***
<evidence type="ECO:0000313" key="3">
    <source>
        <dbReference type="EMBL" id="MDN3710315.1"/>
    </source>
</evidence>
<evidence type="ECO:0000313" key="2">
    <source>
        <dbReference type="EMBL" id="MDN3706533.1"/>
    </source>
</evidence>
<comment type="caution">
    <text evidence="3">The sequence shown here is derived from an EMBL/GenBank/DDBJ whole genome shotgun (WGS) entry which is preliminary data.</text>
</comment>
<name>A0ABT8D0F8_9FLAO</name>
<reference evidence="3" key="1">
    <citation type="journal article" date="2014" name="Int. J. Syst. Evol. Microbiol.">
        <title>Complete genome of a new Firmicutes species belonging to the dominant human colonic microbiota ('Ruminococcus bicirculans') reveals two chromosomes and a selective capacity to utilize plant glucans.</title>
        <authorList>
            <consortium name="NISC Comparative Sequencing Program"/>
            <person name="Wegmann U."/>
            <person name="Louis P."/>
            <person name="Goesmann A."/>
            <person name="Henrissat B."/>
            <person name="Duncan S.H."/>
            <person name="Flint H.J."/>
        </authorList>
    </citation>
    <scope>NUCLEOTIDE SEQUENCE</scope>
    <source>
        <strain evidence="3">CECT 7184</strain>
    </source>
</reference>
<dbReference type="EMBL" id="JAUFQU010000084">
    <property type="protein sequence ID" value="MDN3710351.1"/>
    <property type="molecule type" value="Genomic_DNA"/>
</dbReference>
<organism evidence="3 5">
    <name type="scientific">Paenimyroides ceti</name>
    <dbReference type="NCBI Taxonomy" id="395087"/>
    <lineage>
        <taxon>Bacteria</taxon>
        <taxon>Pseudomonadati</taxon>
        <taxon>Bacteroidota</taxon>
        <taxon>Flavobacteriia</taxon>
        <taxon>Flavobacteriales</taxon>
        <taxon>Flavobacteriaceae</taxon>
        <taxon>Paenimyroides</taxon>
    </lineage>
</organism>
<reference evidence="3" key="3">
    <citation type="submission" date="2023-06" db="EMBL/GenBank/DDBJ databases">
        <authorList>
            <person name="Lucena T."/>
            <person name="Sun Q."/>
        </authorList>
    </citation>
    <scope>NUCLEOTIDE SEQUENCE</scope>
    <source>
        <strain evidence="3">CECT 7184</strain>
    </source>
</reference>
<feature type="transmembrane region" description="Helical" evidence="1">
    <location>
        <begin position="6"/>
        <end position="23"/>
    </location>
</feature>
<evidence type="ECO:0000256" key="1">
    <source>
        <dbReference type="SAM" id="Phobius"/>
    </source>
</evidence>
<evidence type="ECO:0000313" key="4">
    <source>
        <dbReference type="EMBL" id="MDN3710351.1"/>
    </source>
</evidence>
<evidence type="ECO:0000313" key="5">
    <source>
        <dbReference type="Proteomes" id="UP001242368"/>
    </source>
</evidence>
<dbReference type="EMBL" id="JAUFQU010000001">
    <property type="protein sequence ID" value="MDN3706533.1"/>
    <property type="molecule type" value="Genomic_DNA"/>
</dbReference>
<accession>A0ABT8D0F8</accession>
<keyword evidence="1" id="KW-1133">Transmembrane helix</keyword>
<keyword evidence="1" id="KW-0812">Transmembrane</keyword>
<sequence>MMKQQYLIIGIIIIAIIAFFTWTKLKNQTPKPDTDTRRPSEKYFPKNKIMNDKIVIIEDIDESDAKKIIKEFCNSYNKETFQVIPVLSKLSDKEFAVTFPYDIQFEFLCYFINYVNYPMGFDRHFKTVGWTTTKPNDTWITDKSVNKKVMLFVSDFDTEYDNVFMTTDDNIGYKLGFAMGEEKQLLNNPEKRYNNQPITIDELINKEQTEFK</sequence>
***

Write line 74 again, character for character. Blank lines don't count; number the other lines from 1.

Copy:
    <source>